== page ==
ISLAMABAD: A delegation of the European Parliament has called for concrete actions on human rights issues, legislation against torture and enforced disappearances and reforming procedures for mercy petitions, according to a press release issued by the European Commission.
The three-member subcommittee on human rights concluded its visit to Pakistan on Friday as the European Union’s monitoring of the country’s preferential trade access to its market under the Generalised Scheme of Preferences Plus (GSP+) scheme enters into the final round.
The subcommittee comprising members of the European Parliament (MEP) Maria Arena, Peter van Dalen and Petras Austrevevicius emphasised the need for timely reforms and legislative changes on human rights issues and translating them into concrete improvements.
The committee called for swift adoption of laws against torture and enforced disappearances, steps to reduce number of crimes carrying the death penalty and to apply to new procedures for mercy petitions, the statement added.
“Laws protecting journalists, eliminating obstacles to the work of civil society organisations and media, and the rights to collective bargaining and unionisation should be implemented,” it said.
According to the statement, Senate members have committed to writing a letter to Supreme Court judges for speedy trials of blasphemy cases.
The MEPs also called for ‘decisive actions’ to prevent domestic violence, child labour and child marriage.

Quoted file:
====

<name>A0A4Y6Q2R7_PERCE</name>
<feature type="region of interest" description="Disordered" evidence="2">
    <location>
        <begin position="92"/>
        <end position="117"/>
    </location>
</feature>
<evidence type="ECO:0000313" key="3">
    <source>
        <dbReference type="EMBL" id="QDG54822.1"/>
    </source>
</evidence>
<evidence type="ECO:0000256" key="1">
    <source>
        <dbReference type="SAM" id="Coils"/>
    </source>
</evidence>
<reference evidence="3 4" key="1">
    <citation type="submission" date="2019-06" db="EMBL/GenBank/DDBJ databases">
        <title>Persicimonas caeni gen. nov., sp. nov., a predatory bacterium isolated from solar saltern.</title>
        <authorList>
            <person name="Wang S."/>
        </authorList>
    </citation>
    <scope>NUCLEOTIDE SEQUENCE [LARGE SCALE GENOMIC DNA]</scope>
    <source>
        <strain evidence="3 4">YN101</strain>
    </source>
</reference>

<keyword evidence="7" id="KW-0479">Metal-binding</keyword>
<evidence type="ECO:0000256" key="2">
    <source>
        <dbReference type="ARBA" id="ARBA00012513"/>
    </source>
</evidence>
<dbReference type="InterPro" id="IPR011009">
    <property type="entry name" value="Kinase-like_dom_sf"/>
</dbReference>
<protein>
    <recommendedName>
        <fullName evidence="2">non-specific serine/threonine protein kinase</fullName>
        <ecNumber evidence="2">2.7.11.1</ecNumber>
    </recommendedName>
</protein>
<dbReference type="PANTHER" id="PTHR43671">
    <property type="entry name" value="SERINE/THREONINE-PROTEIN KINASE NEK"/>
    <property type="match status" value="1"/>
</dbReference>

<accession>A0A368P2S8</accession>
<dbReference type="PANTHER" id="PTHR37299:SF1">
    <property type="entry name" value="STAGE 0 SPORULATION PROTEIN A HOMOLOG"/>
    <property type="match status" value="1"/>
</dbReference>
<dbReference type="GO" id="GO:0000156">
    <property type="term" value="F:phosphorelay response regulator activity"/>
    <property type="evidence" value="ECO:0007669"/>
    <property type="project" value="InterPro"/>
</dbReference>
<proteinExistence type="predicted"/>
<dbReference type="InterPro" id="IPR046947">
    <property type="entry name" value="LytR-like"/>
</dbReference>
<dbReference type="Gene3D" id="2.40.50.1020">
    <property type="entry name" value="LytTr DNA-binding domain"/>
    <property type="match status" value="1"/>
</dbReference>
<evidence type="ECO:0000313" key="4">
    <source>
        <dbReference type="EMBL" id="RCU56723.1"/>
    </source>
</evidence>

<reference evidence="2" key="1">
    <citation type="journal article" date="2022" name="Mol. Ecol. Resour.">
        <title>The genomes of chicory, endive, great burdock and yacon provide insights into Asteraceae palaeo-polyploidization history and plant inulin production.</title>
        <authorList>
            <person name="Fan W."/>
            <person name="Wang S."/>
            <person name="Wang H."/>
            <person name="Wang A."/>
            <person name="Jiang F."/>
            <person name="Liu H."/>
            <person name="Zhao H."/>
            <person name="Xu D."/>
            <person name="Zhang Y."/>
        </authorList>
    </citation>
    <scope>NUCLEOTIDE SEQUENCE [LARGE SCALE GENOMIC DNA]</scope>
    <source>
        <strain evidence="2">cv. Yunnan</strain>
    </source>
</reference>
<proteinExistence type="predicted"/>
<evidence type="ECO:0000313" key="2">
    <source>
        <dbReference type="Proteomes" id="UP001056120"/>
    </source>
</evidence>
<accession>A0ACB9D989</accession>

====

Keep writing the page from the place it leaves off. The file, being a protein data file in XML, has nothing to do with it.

During their visit, the MEPs met the speaker and members of the National Assembly, as well as the chairman and members of the Senate. They also held meetings with the ministers for human rights and law, members of civil society, women human rights activists and media persons.
The discussions covered a wide array of issues, including the criminal justice system, torture and death penalty, economic and social rights, prevention of domestic violence, and freedom of religion and belief and of expression.
Maria Arena, a member from Belgium, said: “Our visit allowed us to get an overall picture of the challenges faced by Pakistan when it comes to human rights. Significant progress and renewed commitment to genuinely change the situation on the ground are essential for Pakistan to succeed in its application process for post-2023 GSP+.”
She emphasised that “significant progress and renewed commitment” to change the situation on the ground are essential for Pakistan to succeed in the application process for renewing the GSP+ status.
The statement added that as a major GSP+ country, Pakistan has committed to ratifying and complying with 27 international conventions on human rights, labour rights, sustainable development and good governance.
On behalf of the European Parliament, the committee members also expressed their condolences over the loss of lives due to recent floods and rainfall.
The members were also briefed on the response and relief activities and the country’s vulnerability to climate disasters.
The international community must increase its efforts to reduce global carbon emissions and help the countries suffering the most from climate change, the members emphasised.
Published in Dawn, September 24th, 2022